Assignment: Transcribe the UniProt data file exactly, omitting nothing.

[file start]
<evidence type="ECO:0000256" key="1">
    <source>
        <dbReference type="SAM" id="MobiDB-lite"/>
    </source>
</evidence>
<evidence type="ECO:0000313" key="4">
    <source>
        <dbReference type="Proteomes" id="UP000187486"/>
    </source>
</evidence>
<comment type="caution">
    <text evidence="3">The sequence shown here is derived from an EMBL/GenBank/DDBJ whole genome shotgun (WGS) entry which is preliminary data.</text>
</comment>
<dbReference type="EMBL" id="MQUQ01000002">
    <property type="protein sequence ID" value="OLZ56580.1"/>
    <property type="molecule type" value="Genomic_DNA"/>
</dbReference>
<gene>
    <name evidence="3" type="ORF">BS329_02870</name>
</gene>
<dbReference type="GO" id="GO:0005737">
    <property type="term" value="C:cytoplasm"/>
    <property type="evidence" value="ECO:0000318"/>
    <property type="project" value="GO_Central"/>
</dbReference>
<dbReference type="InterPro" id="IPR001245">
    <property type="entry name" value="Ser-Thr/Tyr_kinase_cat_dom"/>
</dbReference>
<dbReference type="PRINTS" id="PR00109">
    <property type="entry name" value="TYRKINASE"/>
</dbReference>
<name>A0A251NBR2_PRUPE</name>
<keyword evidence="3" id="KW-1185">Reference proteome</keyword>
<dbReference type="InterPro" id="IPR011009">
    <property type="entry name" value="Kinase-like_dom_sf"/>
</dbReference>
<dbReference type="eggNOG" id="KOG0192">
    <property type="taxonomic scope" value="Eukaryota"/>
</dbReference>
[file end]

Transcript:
<evidence type="ECO:0000256" key="1">
    <source>
        <dbReference type="SAM" id="MobiDB-lite"/>
    </source>
</evidence>
<evidence type="ECO:0000313" key="4">
    <source>
        <dbReference type="Proteomes" id="UP000187486"/>
    </source>
</evidence>
<comment type="caution">
    <text evidence="3">The sequence shown here is derived from an EMBL/GenBank/DDBJ whole genome shotgun (WGS) entry which is preliminary data.</text>
</comment>
<dbReference type="EMBL" id="MQUQ01000002">
    <property type="protein sequence ID" value="OLZ56580.1"/>
    <property type="molecule type" value="Genomic_DNA"/>
</dbReference>
<gene>
    <name evidence="3" type="ORF">BS329_02870</name>
</gene>
<dbReference type="GO" id="GO:0005737">
    <property type="term" value="C:cytoplasm"/>
    <property type="evidence" value="ECO:0000318"/>
    <property type="project" value="GO_Central"/>
</dbReference>
<dbReference type="InterPro" id="IPR001245">
    <property type="entry name" value="Ser-Thr/Tyr_kinase_cat_dom"/>
</dbReference>
<dbReference type="PRINTS" id="PR00109">
    <property type="entry name" value="TYRKINASE"/>
</dbReference>
<name>A0A251NBR2_PRUPE</name>
<keyword evidence="3" id="KW-1185">Reference proteome</keyword>
<dbReference type="InterPro" id="IPR011009">
    <property type="entry name" value="Kinase-like_dom_sf"/>
</dbReference>
<dbReference type="eggNOG" id="KOG0192">
    <property type="taxonomic scope" value="Eukaryota"/>
</dbReference>